July 25, 2024

Honoring Our Confederate Heritage & Virtues

presented by US Patriot Flags

Irish Rebels of the Georgia 24th Regiment

A lot of Confederate companies called themselves Irish at the beginning of the war, but there were only two Confederate Irish regiments: the 10th Tennessee Volunteers, and the 24th Georgia Volunteers.  I have written about the 10th Tennessee in another article, known for using the “Sons of Erin” flag.    The 24th Georgia is the more distinguished and famous regiment, one of the finest in the Confederate Army.

The 24th Georgia Infantry Regiment was mobilized in 1861, formed with North Georgia men, mostly of Irish descent.  It saw tough action all the way to Appomattox.  Some its battles have names you may know:  Gettysburg, Wilderness, Spotsylvania, Cold Harbor. There were others, of course, totaling over 50 engagements, but one that must be mentioned is Fredericksburg, where the most famous Irish Rebel regiment clashed with the most famous Irish Union Regiment, the 69th New York Infantry.

It was the 13th of December 1862, and the 24th Georgia was near the crest of Marye’s Heights, using a stone wall for cover.  The 69th, part of the famed Irish Brigade under General Meagher, was in the assault on Marye’s Heights.  It happened that the Irish Brigade attacked the area of Marye’s Heights defended by the 24th Georgia.  One Rebel who saw the Irish green regimental flags called out, “Oh God, what a pity! Here comes Meagher’s fellows.”  Battle flags with the Irish Harp were on both sides of the fight.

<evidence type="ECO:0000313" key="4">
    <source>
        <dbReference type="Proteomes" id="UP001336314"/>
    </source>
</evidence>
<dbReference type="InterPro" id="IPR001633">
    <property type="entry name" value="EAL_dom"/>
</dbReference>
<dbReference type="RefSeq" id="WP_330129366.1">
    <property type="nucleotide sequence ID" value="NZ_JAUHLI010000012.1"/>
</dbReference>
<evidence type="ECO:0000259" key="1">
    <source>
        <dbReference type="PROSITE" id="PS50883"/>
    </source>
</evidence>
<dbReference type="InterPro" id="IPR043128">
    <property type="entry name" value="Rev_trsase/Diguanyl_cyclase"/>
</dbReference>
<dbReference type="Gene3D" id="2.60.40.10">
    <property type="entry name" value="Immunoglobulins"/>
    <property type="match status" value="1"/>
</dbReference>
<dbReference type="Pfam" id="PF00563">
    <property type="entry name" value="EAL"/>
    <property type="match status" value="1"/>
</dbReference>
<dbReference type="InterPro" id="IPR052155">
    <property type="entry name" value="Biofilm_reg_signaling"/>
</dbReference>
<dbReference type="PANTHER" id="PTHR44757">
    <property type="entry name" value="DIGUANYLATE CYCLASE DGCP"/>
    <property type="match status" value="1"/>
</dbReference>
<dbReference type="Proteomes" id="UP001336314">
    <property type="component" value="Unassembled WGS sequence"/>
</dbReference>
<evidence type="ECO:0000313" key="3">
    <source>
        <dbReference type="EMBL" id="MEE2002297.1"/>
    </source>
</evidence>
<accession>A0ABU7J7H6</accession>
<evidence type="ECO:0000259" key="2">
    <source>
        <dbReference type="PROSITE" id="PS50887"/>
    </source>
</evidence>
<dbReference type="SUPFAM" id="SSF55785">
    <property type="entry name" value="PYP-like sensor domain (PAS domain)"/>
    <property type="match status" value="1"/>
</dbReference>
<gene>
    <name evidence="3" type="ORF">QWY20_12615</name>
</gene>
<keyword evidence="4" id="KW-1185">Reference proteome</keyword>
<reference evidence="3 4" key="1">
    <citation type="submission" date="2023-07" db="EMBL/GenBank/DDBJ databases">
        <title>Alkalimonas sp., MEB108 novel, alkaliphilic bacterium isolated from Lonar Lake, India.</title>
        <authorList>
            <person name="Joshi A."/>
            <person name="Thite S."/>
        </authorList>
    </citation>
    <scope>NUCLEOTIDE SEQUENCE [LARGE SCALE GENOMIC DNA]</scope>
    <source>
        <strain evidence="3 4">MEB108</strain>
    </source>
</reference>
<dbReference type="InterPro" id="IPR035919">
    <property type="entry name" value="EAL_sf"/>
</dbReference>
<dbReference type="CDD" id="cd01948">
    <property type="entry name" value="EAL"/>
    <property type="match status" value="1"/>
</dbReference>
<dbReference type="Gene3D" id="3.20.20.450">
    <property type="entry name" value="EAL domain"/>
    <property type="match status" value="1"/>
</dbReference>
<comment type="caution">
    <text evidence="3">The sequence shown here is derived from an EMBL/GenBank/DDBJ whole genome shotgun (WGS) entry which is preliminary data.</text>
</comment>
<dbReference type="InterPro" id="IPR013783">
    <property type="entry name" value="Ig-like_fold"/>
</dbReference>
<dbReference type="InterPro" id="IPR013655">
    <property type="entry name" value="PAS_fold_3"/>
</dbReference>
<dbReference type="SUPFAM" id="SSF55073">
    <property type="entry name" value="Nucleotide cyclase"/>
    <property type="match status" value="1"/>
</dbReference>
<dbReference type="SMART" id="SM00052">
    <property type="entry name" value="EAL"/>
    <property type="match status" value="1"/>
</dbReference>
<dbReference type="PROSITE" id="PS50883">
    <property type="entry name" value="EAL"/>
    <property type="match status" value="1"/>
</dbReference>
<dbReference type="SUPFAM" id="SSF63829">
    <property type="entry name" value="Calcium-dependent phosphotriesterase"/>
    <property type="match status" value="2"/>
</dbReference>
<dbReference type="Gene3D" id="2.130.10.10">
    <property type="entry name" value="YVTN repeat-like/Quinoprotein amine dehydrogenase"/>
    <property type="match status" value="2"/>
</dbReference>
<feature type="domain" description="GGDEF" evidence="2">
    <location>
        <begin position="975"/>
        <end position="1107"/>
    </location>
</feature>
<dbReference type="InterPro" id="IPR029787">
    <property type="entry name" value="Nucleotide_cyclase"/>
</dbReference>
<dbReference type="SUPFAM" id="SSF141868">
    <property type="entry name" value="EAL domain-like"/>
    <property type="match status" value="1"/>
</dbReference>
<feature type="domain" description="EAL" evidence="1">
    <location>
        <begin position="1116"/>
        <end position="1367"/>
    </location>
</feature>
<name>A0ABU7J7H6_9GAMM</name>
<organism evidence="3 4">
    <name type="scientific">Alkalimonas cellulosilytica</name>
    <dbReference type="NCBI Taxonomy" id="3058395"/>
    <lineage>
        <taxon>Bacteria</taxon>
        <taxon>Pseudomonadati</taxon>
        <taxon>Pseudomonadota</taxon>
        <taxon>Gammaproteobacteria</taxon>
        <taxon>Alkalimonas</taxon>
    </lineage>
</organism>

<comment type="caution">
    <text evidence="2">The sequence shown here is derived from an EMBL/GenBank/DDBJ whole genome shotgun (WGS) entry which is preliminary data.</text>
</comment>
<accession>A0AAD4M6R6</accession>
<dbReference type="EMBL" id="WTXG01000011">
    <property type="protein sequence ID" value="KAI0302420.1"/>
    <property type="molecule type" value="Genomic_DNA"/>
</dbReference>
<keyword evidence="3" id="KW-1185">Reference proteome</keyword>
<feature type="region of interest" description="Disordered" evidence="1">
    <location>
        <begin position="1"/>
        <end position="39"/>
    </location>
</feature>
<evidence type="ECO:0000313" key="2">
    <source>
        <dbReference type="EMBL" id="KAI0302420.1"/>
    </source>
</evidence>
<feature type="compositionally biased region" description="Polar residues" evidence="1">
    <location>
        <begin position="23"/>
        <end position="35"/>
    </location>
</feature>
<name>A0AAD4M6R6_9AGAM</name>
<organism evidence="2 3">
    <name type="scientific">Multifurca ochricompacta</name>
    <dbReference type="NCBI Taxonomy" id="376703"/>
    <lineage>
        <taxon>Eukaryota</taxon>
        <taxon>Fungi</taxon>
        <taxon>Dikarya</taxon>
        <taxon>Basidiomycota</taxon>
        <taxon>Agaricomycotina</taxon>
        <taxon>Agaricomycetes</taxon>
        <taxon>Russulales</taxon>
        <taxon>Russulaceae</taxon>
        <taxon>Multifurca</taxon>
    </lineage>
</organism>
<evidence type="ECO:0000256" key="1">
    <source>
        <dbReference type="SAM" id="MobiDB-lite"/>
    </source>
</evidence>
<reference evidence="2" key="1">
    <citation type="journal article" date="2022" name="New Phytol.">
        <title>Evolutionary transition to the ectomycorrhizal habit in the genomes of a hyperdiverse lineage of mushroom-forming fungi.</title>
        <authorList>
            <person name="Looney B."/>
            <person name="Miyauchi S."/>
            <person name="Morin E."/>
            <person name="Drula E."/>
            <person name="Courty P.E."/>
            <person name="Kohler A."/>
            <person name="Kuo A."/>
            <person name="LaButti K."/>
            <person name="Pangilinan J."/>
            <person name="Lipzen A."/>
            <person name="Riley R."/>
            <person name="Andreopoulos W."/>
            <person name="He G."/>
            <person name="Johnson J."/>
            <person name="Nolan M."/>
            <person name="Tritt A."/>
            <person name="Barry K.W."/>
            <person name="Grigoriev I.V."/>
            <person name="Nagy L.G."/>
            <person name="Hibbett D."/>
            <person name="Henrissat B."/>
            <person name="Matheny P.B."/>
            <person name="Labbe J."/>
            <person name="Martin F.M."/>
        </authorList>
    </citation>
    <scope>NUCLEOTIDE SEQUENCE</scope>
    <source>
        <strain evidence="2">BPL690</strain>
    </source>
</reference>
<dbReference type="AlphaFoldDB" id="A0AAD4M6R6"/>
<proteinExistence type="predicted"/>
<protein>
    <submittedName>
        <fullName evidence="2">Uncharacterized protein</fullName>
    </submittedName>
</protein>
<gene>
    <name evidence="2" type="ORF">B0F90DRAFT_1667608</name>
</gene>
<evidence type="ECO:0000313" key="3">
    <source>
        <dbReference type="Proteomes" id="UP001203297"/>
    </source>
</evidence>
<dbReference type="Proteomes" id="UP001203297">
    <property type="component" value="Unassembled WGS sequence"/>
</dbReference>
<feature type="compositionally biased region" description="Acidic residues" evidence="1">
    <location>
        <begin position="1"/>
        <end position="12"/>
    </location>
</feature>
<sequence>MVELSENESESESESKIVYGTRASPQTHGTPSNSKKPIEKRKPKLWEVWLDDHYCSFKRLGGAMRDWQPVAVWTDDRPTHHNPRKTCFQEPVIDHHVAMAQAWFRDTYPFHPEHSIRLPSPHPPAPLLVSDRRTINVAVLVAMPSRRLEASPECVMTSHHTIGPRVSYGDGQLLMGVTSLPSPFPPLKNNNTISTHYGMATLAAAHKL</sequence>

Marye’s Heights and the Stone Wall Today

The 69th New York was known for its courage and aggression, and was called the “Fighting 69th.”  (It is said that Robert E. Lee referred to it that way, and the name stuck.)  At Fredericksburg it was the 24th Georgia that won the day, but it is also true that the bravery of the 69th was so great that the Rebel Irish cheered the Union Irish that day.  One of them, Private James Williams, “leaped upon the top of the wall and gave three ringing cheers.”